Tips from the McMaster Community

I worry about talkative students hogging the discussion in my lecture.
David Hitchcock, Department of Philosophy

When addressing a question to a class, only a small number of students will have the nerve to speak out in front of the group. One solution is to have discussion breaks in small groups rather than with the class as a whole. I have developed a pattern of using such small group discussions in the context of a large lecture:

  1. I pose a controversial question or a somewhat intellectually challenging problem.
  2. Sometimes, I announce the question in advance of giving the required background information in the lecture, which gives students the opportunity to think about the question as they listen to me and takes notes.
  3. I put the question to be addressed on the board, or on the screen in a large class. That way, students have a visual reminder of the focus of the discussion.
  4. I give advice on group process. First, introduce yourselves to each other. Second, appoint a chair whose functions are to keep the discussion focused, to make sure everybody is involved, and to keep track of time. Third, appoint a secretary to report on the group's consensus.
  5. Quite often, I ask students to write out their own answers to the question posed, before they group into a group. This gives them time to think before talking and listening, and provides some assurance that each student will contribute something to the discussion.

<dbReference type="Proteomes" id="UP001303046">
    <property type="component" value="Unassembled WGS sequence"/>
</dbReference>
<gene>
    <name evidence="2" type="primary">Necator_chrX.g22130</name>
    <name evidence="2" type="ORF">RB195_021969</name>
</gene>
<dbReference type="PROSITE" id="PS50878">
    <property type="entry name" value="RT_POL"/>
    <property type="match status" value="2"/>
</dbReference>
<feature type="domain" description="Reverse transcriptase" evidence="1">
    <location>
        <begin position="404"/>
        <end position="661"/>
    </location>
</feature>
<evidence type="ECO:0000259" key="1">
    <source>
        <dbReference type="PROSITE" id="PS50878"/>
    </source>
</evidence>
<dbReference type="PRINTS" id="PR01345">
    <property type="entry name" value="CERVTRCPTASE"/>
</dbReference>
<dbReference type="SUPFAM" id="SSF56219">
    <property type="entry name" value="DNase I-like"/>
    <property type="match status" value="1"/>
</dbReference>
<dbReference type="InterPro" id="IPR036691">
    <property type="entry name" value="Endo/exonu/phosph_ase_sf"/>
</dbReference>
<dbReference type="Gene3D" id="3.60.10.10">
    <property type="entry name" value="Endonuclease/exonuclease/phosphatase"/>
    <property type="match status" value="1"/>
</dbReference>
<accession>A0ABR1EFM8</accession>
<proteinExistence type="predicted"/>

6. I then ask students to form themselves into groups of four or five.
  7. I take up the groups' answers by either asking each group to put their answer on the board or asking each group to contribute on idea, which I then write on the board. General discussion occurs, with a member of one group questioning or elaborating on what another group has contributed.

Small group discussions take time. Step 7 is especially time-consuming. If you use this method, you have to reduce the amount of content you present. But, the process generates thinking that is worth the trade off.

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